The Campaign Legal Center and Democracy 21 joined by other reform groups filed an amicus brief today in the Supreme Court defending the constitutionality of the state public financing law in Arizona.

In addition to Democracy 21 and the Campaign Legal Center, the reform groups who joined in filing the amicus brief included League of Woman Voters of the United States, League of Women Voters of Arizona, Public Citizen, CREW, Sierra Club and New Jersey Appleseed Public Interest Center.

The lead attorneys on the amicus brief were Tara Malloy, an attorney with the Campaign Legal Center, and Don Simon, outside counsel to Democracy 21.

The amicus brief was filed in the case of McComish v. Bennett, which involves a  challenge to the constitutionality of the “trigger funds” provisions in Arizona’s public financing law. Oral argument in the Supreme Court on the McComish
case is scheduled for March 28, 2011 and a decision is expected before the end of this Term in June.
Under the Arizona law, established in 1998 by Arizona voters, candidates for state office who use the public financing system receive an initial grant of public funds once they qualify by raising a certain number of small contributions. 

In addition, if a candidate participating in the system is running against a non-participating candidate who spends privately raised funds in excess of the public grant given to the participating candidate, the participating candidate is eligible to receive additional public funds.  Participating candidates also are eligible to receive additional public funds if they are the targets of independent expenditures by outside groups.

A group of Arizona candidates and political committees challenged the Arizona law as a violation of the First Amendment, claiming that the provision of “trigger funds” to participating candidates had a “chilling” effect on the speech of nonparticipating candidates and independent spenders.

In a decision issued last May, the Ninth Circuit Court of Appeals rejected the challenge and upheld as constitutional the “trigger funds” provisions in the Arizona law. The Supreme Court accepted the case for review. 
In the brief filed today, the reform groups argue that the Arizona law is constitutional under the standards set forth by the Supreme Court in Buckley v. Valeo in 1976, which upheld the constitutionality of the presidential public financing system.  The brief argues:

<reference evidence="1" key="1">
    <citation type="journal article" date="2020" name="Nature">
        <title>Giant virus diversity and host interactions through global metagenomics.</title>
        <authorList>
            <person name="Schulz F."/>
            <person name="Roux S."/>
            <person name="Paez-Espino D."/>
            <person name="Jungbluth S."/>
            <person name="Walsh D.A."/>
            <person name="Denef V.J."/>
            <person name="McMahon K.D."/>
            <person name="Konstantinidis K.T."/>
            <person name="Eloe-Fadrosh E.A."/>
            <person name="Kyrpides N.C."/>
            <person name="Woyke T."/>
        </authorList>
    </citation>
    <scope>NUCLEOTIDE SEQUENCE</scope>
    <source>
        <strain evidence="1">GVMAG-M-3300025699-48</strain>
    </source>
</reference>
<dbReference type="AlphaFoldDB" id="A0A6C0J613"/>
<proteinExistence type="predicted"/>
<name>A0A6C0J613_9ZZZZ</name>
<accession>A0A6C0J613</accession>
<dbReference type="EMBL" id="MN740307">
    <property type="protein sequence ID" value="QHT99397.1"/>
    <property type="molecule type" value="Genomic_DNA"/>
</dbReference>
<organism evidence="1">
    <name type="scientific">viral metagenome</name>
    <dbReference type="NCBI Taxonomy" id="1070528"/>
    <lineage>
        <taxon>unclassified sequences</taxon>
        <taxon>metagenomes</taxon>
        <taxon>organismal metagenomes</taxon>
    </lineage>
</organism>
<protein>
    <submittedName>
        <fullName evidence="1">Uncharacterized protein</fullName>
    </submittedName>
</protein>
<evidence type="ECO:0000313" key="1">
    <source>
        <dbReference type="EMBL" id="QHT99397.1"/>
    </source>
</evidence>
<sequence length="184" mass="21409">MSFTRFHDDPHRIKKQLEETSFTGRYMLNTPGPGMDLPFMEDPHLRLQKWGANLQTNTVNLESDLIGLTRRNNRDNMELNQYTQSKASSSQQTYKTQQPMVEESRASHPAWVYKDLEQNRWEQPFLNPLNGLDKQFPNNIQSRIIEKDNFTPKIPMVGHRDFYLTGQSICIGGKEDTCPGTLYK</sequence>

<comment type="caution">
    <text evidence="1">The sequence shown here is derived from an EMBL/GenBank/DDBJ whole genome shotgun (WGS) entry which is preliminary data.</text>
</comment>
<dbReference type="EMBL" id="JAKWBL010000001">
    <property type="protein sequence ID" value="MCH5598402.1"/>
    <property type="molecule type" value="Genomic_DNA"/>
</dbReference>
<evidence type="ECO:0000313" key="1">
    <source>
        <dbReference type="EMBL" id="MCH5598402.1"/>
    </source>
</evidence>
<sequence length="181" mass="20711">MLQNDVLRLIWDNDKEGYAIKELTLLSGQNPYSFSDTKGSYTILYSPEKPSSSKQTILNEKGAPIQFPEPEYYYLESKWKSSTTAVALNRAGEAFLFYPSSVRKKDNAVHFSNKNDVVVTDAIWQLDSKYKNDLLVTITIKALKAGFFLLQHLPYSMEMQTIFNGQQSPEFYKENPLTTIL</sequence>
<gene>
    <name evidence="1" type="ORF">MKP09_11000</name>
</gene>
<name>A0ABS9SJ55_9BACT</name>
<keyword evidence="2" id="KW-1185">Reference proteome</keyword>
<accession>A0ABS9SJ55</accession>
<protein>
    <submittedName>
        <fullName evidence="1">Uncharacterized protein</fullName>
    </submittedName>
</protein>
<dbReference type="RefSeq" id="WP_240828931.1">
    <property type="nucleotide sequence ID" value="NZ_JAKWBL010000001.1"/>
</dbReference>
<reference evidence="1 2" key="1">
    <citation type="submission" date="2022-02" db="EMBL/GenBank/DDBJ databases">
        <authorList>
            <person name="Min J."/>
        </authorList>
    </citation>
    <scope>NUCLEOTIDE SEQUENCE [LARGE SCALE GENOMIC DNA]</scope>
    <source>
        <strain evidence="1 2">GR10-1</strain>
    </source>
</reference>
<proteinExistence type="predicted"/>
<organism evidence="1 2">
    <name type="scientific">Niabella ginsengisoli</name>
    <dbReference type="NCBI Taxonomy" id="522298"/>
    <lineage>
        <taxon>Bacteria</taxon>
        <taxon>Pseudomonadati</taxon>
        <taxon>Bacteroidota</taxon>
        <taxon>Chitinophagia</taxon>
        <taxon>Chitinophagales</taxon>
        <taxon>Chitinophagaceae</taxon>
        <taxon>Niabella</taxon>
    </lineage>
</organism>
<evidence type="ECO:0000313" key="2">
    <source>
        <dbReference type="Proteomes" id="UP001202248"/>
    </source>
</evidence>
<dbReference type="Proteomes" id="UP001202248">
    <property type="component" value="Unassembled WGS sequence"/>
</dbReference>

[T]he challenged trigger provisions are supported by the same governmental interests that were found in Buckley to support the presidential system: “eliminating the improper influence of large private contributions” and “relieving . . . candidates from the rigors of soliciting private contributions.”  424 U.S. at 96.  The record below – undisputed by petitioners – demonstrates that trigger provisions encourage candidate participation in Arizona’s program.  By increasing participation in the program, the provisions reduce state candidates’ reliance on private contributions and thereby further the compelling governmental interest in preventing corruption or the appearance of corruption.

The brief stresses that the Arizona law imposes no restrictions on spending by candidates in Arizona who choose not in participate in the public financing system, or on spending by outside groups.  Both non-participating candidates and outside groups are free to raise and spend as much money as they want. 

Nor is there any indirect “chilling” effect on their spending that gives rise to a First Amendment claim.  The brief argues:

[T]he trigger provisions are no more than a release mechanism for a state subsidy. This Court has not previously held that the indirect effect of a public subsidy program on the speech of those persons who are not subsidized represents a cognizable burden under the First Amendment, at least absent content- or viewpoint-based discrimination or the imposition of an unconstitutional condition.  See, e.g., Regan v. Taxation With Representation, 461 U.S. 540 (1983); National Endowment for the Arts (NEA) v. Finley, 524 U.S. 569 (1998).  Cf. Rosenberger v.  Rector and Visitors of the University of Virginia, 515 U.S. 819 (1995) (applying strict scrutiny to public university’s student activities program that denied funds to publications expressing religious viewpoint).